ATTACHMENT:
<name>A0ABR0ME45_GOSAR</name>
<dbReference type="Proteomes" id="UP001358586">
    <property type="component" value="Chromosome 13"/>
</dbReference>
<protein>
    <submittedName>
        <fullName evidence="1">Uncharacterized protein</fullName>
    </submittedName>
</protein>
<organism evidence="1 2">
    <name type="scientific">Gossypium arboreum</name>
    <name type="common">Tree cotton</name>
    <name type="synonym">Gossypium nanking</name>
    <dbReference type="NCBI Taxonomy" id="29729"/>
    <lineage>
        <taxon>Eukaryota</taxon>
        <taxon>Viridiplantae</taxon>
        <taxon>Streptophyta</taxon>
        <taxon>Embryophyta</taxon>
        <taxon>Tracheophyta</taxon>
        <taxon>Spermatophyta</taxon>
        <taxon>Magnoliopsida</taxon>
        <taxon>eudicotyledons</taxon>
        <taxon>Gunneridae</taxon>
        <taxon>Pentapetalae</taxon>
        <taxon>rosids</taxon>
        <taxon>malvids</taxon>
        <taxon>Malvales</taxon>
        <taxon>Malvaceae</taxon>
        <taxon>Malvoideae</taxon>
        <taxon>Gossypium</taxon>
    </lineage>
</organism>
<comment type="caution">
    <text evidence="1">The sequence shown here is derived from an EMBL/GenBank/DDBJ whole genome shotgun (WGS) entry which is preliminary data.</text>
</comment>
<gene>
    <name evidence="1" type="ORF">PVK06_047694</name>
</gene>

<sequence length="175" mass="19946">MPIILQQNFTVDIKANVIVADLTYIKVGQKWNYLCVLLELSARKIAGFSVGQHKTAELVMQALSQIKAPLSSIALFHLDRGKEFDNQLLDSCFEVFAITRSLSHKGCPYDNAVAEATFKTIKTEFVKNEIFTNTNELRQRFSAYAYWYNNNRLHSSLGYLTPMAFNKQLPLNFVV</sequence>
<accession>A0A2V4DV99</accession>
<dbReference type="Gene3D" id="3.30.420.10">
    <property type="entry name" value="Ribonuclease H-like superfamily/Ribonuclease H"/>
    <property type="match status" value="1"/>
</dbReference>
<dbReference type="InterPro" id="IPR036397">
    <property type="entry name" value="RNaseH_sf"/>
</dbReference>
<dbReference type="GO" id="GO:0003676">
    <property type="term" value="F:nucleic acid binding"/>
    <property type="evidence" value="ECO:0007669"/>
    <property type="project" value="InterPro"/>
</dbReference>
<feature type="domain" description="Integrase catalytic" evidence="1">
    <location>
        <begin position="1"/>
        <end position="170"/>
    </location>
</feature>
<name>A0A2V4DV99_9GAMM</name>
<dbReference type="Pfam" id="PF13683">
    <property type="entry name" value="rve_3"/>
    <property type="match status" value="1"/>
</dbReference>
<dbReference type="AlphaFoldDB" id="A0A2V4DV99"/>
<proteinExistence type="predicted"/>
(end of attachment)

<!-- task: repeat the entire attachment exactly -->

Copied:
<name>A0ABR0ME45_GOSAR</name>
<dbReference type="Proteomes" id="UP001358586">
    <property type="component" value="Chromosome 13"/>
</dbReference>
<protein>
    <submittedName>
        <fullName evidence="1">Uncharacterized protein</fullName>
    </submittedName>
</protein>
<organism evidence="1 2">
    <name type="scientific">Gossypium arboreum</name>
    <name type="common">Tree cotton</name>
    <name type="synonym">Gossypium nanking</name>
    <dbReference type="NCBI Taxonomy" id="29729"/>
    <lineage>
        <taxon>Eukaryota</taxon>
        <taxon>Viridiplantae</taxon>
        <taxon>Streptophyta</taxon>
        <taxon>Embryophyta</taxon>
        <taxon>Tracheophyta</taxon>
        <taxon>Spermatophyta</taxon>
        <taxon>Magnoliopsida</taxon>
        <taxon>eudicotyledons</taxon>
        <taxon>Gunneridae</taxon>
        <taxon>Pentapetalae</taxon>
        <taxon>rosids</taxon>
        <taxon>malvids</taxon>
        <taxon>Malvales</taxon>
        <taxon>Malvaceae</taxon>
        <taxon>Malvoideae</taxon>
        <taxon>Gossypium</taxon>
    </lineage>
</organism>
<comment type="caution">
    <text evidence="1">The sequence shown here is derived from an EMBL/GenBank/DDBJ whole genome shotgun (WGS) entry which is preliminary data.</text>
</comment>
<gene>
    <name evidence="1" type="ORF">PVK06_047694</name>
</gene>

<sequence length="175" mass="19946">MPIILQQNFTVDIKANVIVADLTYIKVGQKWNYLCVLLELSARKIAGFSVGQHKTAELVMQALSQIKAPLSSIALFHLDRGKEFDNQLLDSCFEVFAITRSLSHKGCPYDNAVAEATFKTIKTEFVKNEIFTNTNELRQRFSAYAYWYNNNRLHSSLGYLTPMAFNKQLPLNFVV</sequence>
<accession>A0A2V4DV99</accession>
<dbReference type="Gene3D" id="3.30.420.10">
    <property type="entry name" value="Ribonuclease H-like superfamily/Ribonuclease H"/>
    <property type="match status" value="1"/>
</dbReference>
<dbReference type="InterPro" id="IPR036397">
    <property type="entry name" value="RNaseH_sf"/>
</dbReference>
<dbReference type="GO" id="GO:0003676">
    <property type="term" value="F:nucleic acid binding"/>
    <property type="evidence" value="ECO:0007669"/>
    <property type="project" value="InterPro"/>
</dbReference>
<feature type="domain" description="Integrase catalytic" evidence="1">
    <location>
        <begin position="1"/>
        <end position="170"/>
    </location>
</feature>
<name>A0A2V4DV99_9GAMM</name>
<dbReference type="Pfam" id="PF13683">
    <property type="entry name" value="rve_3"/>
    <property type="match status" value="1"/>
</dbReference>
<dbReference type="AlphaFoldDB" id="A0A2V4DV99"/>
<proteinExistence type="predicted"/>